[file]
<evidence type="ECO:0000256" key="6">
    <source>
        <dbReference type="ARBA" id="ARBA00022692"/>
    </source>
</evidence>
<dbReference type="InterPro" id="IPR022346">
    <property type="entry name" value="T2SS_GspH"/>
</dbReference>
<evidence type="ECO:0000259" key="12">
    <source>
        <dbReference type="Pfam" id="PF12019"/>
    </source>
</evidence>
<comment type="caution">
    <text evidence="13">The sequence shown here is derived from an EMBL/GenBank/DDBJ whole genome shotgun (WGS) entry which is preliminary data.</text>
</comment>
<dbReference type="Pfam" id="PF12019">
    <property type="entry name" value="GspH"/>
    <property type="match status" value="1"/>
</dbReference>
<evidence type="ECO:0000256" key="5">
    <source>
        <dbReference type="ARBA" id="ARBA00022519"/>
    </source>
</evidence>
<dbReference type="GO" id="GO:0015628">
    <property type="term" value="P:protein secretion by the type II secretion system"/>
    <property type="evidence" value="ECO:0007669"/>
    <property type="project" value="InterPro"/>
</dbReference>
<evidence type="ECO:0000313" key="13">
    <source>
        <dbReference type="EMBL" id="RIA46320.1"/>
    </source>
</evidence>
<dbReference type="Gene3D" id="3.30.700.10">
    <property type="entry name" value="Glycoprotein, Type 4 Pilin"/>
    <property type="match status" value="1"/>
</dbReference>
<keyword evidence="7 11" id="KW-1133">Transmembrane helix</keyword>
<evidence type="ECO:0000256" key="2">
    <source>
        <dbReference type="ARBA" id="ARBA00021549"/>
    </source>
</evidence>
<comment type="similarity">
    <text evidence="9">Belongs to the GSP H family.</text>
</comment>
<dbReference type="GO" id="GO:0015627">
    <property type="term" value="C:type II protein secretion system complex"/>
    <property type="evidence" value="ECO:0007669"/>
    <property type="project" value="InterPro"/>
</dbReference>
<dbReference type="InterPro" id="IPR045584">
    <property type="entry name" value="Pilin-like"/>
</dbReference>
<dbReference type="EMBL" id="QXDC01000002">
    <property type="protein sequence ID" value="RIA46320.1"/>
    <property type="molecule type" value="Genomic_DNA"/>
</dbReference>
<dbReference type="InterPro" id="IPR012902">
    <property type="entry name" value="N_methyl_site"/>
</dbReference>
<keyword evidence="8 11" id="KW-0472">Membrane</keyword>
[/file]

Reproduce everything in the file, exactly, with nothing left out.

<evidence type="ECO:0000256" key="6">
    <source>
        <dbReference type="ARBA" id="ARBA00022692"/>
    </source>
</evidence>
<dbReference type="InterPro" id="IPR022346">
    <property type="entry name" value="T2SS_GspH"/>
</dbReference>
<evidence type="ECO:0000259" key="12">
    <source>
        <dbReference type="Pfam" id="PF12019"/>
    </source>
</evidence>
<comment type="caution">
    <text evidence="13">The sequence shown here is derived from an EMBL/GenBank/DDBJ whole genome shotgun (WGS) entry which is preliminary data.</text>
</comment>
<dbReference type="Pfam" id="PF12019">
    <property type="entry name" value="GspH"/>
    <property type="match status" value="1"/>
</dbReference>
<evidence type="ECO:0000256" key="5">
    <source>
        <dbReference type="ARBA" id="ARBA00022519"/>
    </source>
</evidence>
<dbReference type="GO" id="GO:0015628">
    <property type="term" value="P:protein secretion by the type II secretion system"/>
    <property type="evidence" value="ECO:0007669"/>
    <property type="project" value="InterPro"/>
</dbReference>
<evidence type="ECO:0000313" key="13">
    <source>
        <dbReference type="EMBL" id="RIA46320.1"/>
    </source>
</evidence>
<dbReference type="Gene3D" id="3.30.700.10">
    <property type="entry name" value="Glycoprotein, Type 4 Pilin"/>
    <property type="match status" value="1"/>
</dbReference>
<keyword evidence="7 11" id="KW-1133">Transmembrane helix</keyword>
<evidence type="ECO:0000256" key="2">
    <source>
        <dbReference type="ARBA" id="ARBA00021549"/>
    </source>
</evidence>
<comment type="similarity">
    <text evidence="9">Belongs to the GSP H family.</text>
</comment>
<dbReference type="GO" id="GO:0015627">
    <property type="term" value="C:type II protein secretion system complex"/>
    <property type="evidence" value="ECO:0007669"/>
    <property type="project" value="InterPro"/>
</dbReference>
<dbReference type="InterPro" id="IPR045584">
    <property type="entry name" value="Pilin-like"/>
</dbReference>
<dbReference type="EMBL" id="QXDC01000002">
    <property type="protein sequence ID" value="RIA46320.1"/>
    <property type="molecule type" value="Genomic_DNA"/>
</dbReference>
<dbReference type="InterPro" id="IPR012902">
    <property type="entry name" value="N_methyl_site"/>
</dbReference>
<keyword evidence="8 11" id="KW-0472">Membrane</keyword>